Winchester Palace

London, England

Winchester Palace was one of the largest and most important buildings in Mediaeval London. Now it lies in ruins.

Winchester Palace 2
- Ian is here

Discover Winchester Palace

Strategically situated near the River Thames, Winchester Palace was a crucial outpost for the Bishops of Winchester to oversee their vast estates and navigate the politics of the royal court.

Over the centuries, Winchester Palace became more than just an ecclesiastical seat of power. Its halls resonated with the laughter of courtiers and the clatter of bowling balls, as the bishops indulged in the pleasures of mediaeval life.

Despite its eventual decline, following a devastating fire in 1814 and conversion into flats and warehouses, the palace's Grade II listed remains managed by the Bankside Open Spaces Trust, are open to the public for exploration.

Winchester Palace 6
- Matt Brown

Creating Winchester Palace

Constructed in the early 13th century during the reign of King Stephen, Winchester Palace – once hailed one of mediaeval London's grandest buildings – was the prestigious residence of the Bishops of Winchester. Positioned within the Southwark parish on the south bank of the River Thames, the palace's location on Clink Street placed it in the hub of Mediaeval London. Constructed with two courtyards, the palace provided great views and easy access to the river for the swift distribution of goods.

"It was supposed to be a place to unwind and take a step back from life."

Initially constructed by King Stephen’s brother, Henry of Blois, Bishop of Winchester, the palace, with its imposing Great Hall complete with beautiful rose window, was intended as a place for bishops and royals, who were visiting London. As such it had amenities for leisure and recreation, including a tennis court, bowling alley, and pleasure gardens. The palace also included luxurious private chambers, kitchens, a prison, a brew-house, and butchery, highlighting the bishop's wealth and status.

Winchester Palace 5
- KotomiCreations

Remodelling and Renovation

At the time of its creation, Winchester Palace was truly beautiful. As time went on though it needed some upgrades. In the late 17th century, Corinthian pilasters and columns, designed by the sculptor Edward Strong the Elder, were added. This brought the palace’s appearance up to date, giving it a more contemporary, Renaissance edge.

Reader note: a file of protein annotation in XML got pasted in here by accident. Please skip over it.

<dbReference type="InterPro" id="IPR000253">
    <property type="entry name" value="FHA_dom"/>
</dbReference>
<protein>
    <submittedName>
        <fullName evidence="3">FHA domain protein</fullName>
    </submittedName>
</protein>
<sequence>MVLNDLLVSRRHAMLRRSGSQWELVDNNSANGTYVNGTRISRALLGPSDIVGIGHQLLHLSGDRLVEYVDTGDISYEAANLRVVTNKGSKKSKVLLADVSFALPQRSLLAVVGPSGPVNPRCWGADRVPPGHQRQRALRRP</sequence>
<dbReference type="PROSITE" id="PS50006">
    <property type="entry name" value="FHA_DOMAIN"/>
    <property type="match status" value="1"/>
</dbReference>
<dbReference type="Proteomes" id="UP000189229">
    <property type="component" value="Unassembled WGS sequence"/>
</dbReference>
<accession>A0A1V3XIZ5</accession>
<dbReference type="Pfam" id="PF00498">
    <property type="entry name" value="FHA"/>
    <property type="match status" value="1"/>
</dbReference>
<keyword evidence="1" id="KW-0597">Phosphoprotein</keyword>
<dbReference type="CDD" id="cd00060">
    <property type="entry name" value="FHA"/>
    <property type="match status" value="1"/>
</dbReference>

Winchester Palace 8
- John Cathey-Roberts

The Great Hall at Winchester Palace

Built by master mason Henry Yevele, the Great Hall was 80 ft long by 36 ft wide and 42 ft high with soaring arched windows, intricate stonework, and a majestic timber roof. It was the centrepiece of Winchester Palace and formed the perfect setting for hosting feasts and royal gatherings, including the union of Joan Beaufort and King James I of Scotland in 1424.

Winchester Palace 3
- Aaron Bradley

The Liberty of the Clink

Associated with Winchester Palace is the Liberty of the Clink, an area along the south bank of the River Thames free from the jurisdiction of the City of London. Here, activities suppressed within the city could be openly engaged in. Gaming houses, bowling alleys, theatres, and brothels helped the area attain its notorious reputation.

The infamous Clink prison, located within the Liberty, gave rise to the slang expression "in the clink," meaning in prison. The Bishops of Winchester received rents from numerous brothels, leading to local prostitutes being known as "Winchester geese."

Winchester Palace
- Lettuce1

Decline and Adaptation

Despite its lavish beginnings, Winchester Palace gradually declined in prominence. By the 17th century, the palace had fallen into disuse and was repurposed into warehouses and apartments, reflecting a shift in priorities for London's growing population.

Tragically, damage sustained during fires in 1814 and the 19th century further diminished the palace's grandeur, reducing it to a shadow of its former self. However, the remnants that still exist today, encased by a mediaeval-style garden, represent its once-glorious legacy.

It wasn't until the 19th century that the ruins of the palace resurfaced, following a fire in 1814. Extensive archaeological excavations conducted from the 1980s onward revealed the palace's impressive scale and significance, uncovering foundation walls, blocked arches, and the iconic rose window.

Winchester Palace 4
- Aaron Bradley

Exploring Winchester Palace Today

English Heritage states that "a few walls are all that remains of the palace of the powerful Bishops of Winchester." Despite this, it remains a cherished landmark. Visitors can wander the remains of the Great Hall, surrounded by gardens planted by the Bankside Open Spaces Trust.

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- Cindy Andrie

Nearby Attractions

Here are some nearby attractions to visit after you have explored Winchester Palace:

  • Southwark View Point is perfect for a panorama of the city.
  • The regal Southwark Cathedral.
  • The Clink Museum has information on England's oldest and most notorious prisons.
  • Plonk Crazy Golf at Borough Market has a fun 9-hole golf course marked by street art depicting London's iconic landmarks.
  • Borough Market also has lots of individual food stalls.
  • For a bird's-eye view of London, visitors can visit Sky Garden, the highest public garden in the city, or head to The Shard, home to the UK's highest-viewing gallery and perfect for a brunch date or afternoon tea.
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- Su-Lin

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